If Zooey Deschanel, and by extension, the Fox sitcom New Girl on which she stars, is the epitome of “Adorkable,” then the polar opposite would probably be a room of 20 moth-eaten TV reporters, turned loose in an elite club for an evening of schmoozing and chasing down all the free hors d'oeuvre they can find.
But last Thursday night worlds collided, as the show that brought the A-word to the masses invited a cadre of scribes to the Soho House in West Hollywood for a cocktail reception following a screening of the first-season finale. As Emmy season revs up, the streets and billboards of Los Angeles are filled with reminders of the wonders this year's crop of shows have bestowed. The event was a timely chance to jog the reporters' memory and appreciation of one of the most successful sitcom launches of the year.
High above Sunset Boulevard, the reporters gathered in the club’s plush screening room, furnished with red velvet armchairs and ottomans for each guest. More exciting than the upholstery, however, was the open bar set up at stage left, and even more exciting than the open bar was the open candy cart, with bottomless bags of gummy worms available for all.
Three of the show’s roommates mingled pre-screening with the reporters. In the third row, Hannah Simone, who plays resident bombshell Cece, was heard uttering the phrase “Schmidt’s nipples,” presumably in reference to the pectoral extremities of co-star Max Greenfield’s character. (The turn of phrase went unexplained despite queries from this reporter.)
The finale, when seen on the big screen, was surprisingly affecting. Revolving around the threat by one of the roommates to move in with his girlfriend, at points the episode came darn close to tear-jerking. The finale also demonstrated how the cast, who began as the broadest of post-millennial cutouts, have filled out into surprisingly complex characters. Seeing a show from a plush armchair in a screening room might make one take it more seriously than one might otherwise, but the episode rose to the august occasion.
As the lights came up, the show's creator and executive producer, Liz Meriwether, beckoned everyone to follow her to the Club Room next door for “fancy hors d'oeuvre.”
It was no lie. The hors d'oeuvre were fancier than any of the humble TV reporters in attendance had any right to dream of. Short rib sliders, tiny little chicken Parmesans — all manner of shrunken appetizer wonders were brought forth.
I chatted with Meriwether in the Club Room. In a business where tyrannical showrunners have become Torquemadas of television, Meriwether is wonderfully approachable and unguarded. When I complimented her on the amount of emotion the show got out of the specter of a roommate's possible move, Meriwether responded, “Yeah, it was maybe our most schmuck-baiting plotline.” She shrugged. “It’s a show about four roommates. I mean, clearly one of them isn’t going to move out.”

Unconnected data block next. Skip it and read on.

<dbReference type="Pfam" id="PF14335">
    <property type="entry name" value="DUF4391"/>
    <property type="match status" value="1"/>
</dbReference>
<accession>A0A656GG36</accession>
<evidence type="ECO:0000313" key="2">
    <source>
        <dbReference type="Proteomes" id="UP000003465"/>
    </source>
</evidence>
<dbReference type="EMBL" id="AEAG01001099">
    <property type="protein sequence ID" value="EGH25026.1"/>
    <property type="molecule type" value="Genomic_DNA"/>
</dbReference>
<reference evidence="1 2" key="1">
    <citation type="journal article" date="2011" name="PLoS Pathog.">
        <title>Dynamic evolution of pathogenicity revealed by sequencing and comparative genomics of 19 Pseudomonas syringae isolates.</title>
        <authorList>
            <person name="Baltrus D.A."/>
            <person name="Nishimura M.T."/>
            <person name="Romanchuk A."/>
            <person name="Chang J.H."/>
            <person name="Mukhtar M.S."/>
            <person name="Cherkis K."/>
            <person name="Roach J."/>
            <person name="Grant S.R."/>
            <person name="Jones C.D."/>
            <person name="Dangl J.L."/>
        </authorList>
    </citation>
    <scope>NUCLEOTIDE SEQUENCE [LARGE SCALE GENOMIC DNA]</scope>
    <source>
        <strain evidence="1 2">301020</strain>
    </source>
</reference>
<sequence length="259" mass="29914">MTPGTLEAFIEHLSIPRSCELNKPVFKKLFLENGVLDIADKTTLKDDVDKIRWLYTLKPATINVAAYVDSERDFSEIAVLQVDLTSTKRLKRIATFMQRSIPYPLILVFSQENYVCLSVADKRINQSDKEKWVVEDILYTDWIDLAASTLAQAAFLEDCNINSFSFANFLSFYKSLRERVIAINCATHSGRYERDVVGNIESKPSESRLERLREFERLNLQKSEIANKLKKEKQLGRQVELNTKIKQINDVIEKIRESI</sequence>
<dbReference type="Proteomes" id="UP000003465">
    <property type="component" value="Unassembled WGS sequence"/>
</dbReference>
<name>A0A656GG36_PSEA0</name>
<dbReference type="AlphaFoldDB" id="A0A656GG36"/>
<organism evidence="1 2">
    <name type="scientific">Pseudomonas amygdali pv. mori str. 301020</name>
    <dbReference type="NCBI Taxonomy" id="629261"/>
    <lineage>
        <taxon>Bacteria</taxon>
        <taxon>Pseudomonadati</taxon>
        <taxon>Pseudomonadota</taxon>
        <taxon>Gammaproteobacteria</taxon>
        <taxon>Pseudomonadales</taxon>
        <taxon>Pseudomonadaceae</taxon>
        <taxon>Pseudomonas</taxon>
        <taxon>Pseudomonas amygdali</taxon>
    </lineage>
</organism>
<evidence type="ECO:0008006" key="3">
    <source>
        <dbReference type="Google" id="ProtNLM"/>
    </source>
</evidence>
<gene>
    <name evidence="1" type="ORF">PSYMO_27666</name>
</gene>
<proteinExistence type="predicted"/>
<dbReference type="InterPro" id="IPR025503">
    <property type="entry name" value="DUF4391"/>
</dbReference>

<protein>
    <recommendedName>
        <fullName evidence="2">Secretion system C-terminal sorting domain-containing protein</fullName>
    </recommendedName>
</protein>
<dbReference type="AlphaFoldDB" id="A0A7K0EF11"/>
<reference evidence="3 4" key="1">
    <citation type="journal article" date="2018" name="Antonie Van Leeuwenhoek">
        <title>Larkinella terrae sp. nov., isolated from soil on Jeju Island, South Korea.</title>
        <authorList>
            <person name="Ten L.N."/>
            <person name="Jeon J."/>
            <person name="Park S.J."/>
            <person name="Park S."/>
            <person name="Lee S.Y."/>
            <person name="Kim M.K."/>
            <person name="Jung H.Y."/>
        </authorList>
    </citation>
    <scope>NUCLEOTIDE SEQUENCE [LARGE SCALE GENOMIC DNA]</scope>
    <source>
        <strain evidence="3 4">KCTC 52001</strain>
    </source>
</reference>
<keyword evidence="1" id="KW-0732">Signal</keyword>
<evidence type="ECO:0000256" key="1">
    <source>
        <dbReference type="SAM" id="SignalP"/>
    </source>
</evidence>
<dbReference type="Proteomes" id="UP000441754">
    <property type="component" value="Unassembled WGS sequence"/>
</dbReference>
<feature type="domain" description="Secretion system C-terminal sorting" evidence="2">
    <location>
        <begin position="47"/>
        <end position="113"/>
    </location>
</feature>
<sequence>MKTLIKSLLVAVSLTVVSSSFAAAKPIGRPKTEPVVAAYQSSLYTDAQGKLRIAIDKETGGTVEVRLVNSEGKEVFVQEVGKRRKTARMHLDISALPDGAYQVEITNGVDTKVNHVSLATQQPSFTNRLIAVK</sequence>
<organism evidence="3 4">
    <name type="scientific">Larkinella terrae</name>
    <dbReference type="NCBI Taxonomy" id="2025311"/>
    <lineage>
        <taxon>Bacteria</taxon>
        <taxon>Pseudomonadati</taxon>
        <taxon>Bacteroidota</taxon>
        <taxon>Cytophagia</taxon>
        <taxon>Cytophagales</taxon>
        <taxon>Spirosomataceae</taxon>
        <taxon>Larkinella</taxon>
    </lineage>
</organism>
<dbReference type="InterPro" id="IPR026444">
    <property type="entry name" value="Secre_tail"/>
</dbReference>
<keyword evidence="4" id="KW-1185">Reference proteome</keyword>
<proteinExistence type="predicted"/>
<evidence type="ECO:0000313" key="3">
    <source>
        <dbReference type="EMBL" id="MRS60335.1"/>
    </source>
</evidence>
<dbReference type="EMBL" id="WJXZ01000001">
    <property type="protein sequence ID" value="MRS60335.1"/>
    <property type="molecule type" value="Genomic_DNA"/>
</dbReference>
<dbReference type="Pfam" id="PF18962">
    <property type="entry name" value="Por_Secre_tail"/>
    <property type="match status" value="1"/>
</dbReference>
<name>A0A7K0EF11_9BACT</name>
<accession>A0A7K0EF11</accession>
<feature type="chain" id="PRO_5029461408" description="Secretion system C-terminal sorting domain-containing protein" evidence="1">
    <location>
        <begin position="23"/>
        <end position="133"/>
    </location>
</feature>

I pressed Meriwether about the show’s commitment to Adorkability. The term may well be the most successful marketing tool for a television show in history. But I wondered if she feared the backlash of a million animal-hatted girls in Williamsburg, who could be prepared to rise up if Jess deviated or developed beyond the living embodiment of all things alt.
“I never really have seen the character like that,” Meriwether replied. (Pressed further, she admitted she has never quite been in love with the word Adorkable. “Yeah, sometimes I hate it,” she said.) She denied wanting to create a generational touchstone as much as she wanted to tell a story about a group of characters that she saw as real. Referring to the initial zeitgeisty outlines, she quoted another writer who told her that sometimes a show's pitch is like a Trojan horse; “You have to create something really broad to get into the gates but once you’re through, you can start to do something interesting.”
A few feet away, exerting the self-restraint of medieval flagellant, star Max Greenfield waved away round after round of hors d'oeuvre to chat with a group of reporters. His character has perhaps been the biggest surprise of the season, and I asked how he managed to evolve Schmidt from a narcissistic bodybuilder into a fragile, complex character whose bravado barely papers over deep wounds. Highly unusual for a sitcom star, he gave credit not only to the writers but to the first season’s directors. TV directors are widely overlooked in what is often thought of as a writer’s medium, but Greenfield explained that the lineup of directors who helmed New Girl’s first season (including big-screen veterans Jake Kasdan, Jesse Peretz, and Peyton Reed) actually provided enormous guidance to the cast.
“I try not to say ‘no,’ he explained. “And I try not to assume that just because I’ve spent more time with this character, I know more about it than someone who has spent weeks prepping and thinking about this one script.”
As the light faded on the Sunset Strip below, a final round of yogurt parfaits signaled the end of the evening. New Girl had survived its date with the press corps. Next up: the Academy — and with any luck, a victorious fall return with an Emmy or two under its vintage macramé belt.